Except when the are on the dissecting tray! 😀
Apologia Biology – Module 11
- Kingdom Animalia
- Phylum Annelida
Phylum Annelida is made up of segmented worms. Most common worm is the earth worm. Oh Yay! They’re squeesh and they’re crawly… I really don’t like to hold live worms. Can you believe that?
These things are a complicated form of a suction tube. They suck in dirt through their mouths, using the pharynx. Then the dirt goes through their little squeeshy bodies absorbing nutrients along the way, and then poop the leftovers out the um… posterior end. You know what I mean.
These little creatures are more complicated than eating dirt and pooping out the leftovers. They have some interesting internal organs.
Like the Ganglia (at A), which is a bunch of nerve cells acting as a brain. It coordinates the responses of the earthworm. Did you know that there are small ganglion at each segment of the worm? They help spread the word. Whatever word that might be. Could be “HEY! You’re about to be fed to a fish. Wiggle!… like crazy!”
After dirt is sucked up through the mouth and pharynx, it is stored in the crop for a while. Waiting on instructions on what to do next. Once that is given, the dirt goes to the gizzard, where the soil is ground down to smaller bits. Some nutrients are absorbed after this. Then the dirt travels on down…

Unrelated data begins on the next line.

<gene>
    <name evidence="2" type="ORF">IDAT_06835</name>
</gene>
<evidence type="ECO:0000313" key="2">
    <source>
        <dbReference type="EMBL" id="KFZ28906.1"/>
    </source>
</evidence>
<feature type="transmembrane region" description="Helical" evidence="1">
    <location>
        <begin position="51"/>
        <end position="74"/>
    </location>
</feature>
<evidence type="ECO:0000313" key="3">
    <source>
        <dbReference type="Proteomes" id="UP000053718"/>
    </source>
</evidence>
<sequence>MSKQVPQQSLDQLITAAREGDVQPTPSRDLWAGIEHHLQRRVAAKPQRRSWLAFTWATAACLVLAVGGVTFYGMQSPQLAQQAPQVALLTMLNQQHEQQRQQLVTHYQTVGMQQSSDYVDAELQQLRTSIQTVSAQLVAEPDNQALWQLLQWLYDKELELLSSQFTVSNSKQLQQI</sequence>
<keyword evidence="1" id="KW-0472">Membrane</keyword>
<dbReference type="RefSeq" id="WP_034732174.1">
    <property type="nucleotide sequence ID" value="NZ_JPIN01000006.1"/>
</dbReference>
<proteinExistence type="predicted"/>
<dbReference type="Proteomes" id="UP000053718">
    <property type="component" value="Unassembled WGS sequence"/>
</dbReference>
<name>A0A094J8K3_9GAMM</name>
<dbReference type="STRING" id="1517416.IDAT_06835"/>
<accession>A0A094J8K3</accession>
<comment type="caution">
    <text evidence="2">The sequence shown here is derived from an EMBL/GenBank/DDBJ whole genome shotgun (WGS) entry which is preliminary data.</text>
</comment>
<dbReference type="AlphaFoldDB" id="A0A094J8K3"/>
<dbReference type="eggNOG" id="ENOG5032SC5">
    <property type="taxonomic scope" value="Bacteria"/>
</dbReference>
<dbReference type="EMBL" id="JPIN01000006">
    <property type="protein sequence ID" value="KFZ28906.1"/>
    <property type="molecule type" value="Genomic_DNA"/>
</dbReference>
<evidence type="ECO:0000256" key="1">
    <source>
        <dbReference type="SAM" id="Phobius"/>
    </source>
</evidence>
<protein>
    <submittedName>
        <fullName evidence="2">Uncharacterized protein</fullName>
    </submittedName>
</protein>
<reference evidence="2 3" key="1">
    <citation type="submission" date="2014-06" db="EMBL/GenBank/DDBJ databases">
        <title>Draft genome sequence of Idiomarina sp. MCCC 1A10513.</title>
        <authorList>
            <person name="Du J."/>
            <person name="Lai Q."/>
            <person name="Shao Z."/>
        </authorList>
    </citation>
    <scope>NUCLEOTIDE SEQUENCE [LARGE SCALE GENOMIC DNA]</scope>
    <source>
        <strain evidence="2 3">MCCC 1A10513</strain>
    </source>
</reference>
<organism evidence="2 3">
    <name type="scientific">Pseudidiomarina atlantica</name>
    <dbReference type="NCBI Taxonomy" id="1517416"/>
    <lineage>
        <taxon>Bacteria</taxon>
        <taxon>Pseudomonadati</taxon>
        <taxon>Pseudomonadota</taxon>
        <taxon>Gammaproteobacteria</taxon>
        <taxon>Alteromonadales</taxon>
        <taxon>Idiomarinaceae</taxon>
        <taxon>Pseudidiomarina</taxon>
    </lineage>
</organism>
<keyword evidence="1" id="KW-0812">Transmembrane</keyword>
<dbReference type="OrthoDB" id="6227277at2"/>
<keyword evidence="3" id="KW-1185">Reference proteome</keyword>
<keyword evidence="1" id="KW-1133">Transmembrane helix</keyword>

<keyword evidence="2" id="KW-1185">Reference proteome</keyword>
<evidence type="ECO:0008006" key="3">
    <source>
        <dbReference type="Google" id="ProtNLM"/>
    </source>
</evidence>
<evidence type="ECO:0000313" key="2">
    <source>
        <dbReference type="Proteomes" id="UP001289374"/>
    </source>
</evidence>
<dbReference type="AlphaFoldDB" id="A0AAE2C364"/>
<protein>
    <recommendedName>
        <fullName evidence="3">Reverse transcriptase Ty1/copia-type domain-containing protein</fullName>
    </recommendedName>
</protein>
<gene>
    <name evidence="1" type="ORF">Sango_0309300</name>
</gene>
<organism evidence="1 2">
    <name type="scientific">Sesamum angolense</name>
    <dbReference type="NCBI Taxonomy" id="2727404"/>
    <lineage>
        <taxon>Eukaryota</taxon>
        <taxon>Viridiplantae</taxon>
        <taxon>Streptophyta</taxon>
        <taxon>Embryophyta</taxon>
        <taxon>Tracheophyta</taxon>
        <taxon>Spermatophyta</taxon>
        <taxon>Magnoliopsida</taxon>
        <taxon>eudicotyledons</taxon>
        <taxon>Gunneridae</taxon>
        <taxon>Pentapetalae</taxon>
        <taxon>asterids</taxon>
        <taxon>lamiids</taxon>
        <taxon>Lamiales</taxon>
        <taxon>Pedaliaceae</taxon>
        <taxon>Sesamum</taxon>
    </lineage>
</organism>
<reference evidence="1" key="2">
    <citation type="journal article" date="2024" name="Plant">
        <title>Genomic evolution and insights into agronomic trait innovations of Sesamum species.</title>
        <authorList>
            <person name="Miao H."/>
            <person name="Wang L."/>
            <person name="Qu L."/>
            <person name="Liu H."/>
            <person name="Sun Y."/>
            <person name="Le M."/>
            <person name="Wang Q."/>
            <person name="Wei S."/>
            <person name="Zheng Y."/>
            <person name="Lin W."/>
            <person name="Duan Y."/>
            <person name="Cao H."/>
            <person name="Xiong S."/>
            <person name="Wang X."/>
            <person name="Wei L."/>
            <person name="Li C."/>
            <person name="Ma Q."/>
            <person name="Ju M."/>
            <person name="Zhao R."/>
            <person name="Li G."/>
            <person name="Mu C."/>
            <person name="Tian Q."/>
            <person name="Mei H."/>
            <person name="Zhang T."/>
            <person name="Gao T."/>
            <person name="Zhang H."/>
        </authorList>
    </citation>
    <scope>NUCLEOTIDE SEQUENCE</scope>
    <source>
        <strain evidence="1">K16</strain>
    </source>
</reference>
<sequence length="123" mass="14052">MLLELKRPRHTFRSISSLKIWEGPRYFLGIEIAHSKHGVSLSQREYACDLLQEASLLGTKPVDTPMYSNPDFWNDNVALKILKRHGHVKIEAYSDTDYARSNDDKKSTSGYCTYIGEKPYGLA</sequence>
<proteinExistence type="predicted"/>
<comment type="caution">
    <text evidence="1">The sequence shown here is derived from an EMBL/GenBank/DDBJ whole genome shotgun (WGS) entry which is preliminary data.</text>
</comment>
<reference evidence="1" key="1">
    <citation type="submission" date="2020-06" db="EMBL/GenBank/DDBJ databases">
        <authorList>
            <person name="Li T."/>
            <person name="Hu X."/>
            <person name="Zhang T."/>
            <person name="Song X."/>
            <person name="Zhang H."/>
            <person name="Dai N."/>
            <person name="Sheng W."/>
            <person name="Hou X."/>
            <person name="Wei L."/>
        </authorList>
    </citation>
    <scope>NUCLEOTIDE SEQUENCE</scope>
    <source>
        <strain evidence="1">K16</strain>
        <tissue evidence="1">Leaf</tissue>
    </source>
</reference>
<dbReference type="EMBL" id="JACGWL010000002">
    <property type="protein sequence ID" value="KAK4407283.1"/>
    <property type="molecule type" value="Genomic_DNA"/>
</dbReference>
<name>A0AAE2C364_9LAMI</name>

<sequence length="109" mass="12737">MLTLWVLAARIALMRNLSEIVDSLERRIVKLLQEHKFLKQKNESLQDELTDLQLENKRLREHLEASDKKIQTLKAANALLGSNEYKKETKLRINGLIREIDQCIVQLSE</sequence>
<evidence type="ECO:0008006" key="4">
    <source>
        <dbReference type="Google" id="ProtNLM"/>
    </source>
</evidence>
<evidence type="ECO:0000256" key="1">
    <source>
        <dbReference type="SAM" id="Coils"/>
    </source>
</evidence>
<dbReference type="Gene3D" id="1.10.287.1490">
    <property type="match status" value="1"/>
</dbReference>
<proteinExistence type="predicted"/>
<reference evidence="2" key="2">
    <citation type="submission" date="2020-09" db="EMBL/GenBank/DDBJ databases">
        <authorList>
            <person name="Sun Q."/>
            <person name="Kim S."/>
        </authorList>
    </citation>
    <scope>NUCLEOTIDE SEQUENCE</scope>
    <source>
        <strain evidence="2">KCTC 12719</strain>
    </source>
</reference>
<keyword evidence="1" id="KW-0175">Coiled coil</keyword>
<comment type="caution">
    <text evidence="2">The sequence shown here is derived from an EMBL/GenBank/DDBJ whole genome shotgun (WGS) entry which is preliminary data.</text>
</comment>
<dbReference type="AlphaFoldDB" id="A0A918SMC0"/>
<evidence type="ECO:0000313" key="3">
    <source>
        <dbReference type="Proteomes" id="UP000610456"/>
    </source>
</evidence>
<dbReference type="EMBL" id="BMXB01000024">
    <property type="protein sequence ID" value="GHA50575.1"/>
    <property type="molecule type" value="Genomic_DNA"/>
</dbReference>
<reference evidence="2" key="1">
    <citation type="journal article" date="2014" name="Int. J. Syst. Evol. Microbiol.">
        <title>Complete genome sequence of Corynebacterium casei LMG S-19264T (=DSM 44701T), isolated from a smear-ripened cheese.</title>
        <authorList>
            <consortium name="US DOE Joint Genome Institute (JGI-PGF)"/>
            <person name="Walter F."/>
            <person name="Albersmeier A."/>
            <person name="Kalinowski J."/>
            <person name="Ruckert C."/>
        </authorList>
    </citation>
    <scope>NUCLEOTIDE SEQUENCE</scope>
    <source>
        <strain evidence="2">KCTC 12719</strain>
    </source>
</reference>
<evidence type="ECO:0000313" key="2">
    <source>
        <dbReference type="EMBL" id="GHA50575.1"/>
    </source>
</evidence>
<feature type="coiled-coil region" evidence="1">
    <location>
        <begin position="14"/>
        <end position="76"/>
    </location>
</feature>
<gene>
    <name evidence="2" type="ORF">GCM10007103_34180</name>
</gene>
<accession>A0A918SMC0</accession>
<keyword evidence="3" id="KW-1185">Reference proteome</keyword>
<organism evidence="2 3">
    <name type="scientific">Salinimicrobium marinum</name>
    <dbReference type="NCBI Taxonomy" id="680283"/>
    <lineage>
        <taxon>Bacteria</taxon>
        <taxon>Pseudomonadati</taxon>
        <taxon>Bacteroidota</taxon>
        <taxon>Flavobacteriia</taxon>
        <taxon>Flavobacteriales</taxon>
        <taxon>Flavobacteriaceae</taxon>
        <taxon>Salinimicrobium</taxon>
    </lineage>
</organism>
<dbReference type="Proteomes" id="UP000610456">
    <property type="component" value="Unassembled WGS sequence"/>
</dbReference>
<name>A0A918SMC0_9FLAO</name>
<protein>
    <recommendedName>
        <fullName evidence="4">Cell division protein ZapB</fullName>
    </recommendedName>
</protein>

The poop at the end *snicker*, is very rich in stuff that make plants grow. You can have your own live composting. It is called Vermicomposting. It’s cool. I have done it once. I ordered a box of worms and received box with a HUGE BRIGHT PINK paper on top that said, LIVE WORMS! Wonder what the mailman thought? I put everything in the bucket I had and the next day had a gazillion tiny worms on my back porch. They all died and the rest ate garbage from my kitchen. Three months later I used their poop to plant flowers for butterflies. It worked great!
I also heard that if you dried redworms and grind them up, mix them in your breads, it’ll bring down your high cholesterol. I need a reader to try this out and let me know if it works. You can come to my class and talk about it. 🙂
The specimens we had were not excellent, so it was hard to find the pieces parts. The students are also finding it very difficult to sketch and dissect at the same time. It is hard when you only have 1.5 hours to complete everything.
Instead of sketching, I sent the students photos of the worm to label. The pictures were not great, but they did a good job.
At the end of the session, one young lady said, “I am proud to announce; I did not puke!” I call that a success!
Here are some interesting links for this study.
Aortic Arches video and Birth of worm babies video. The mother must be so proud!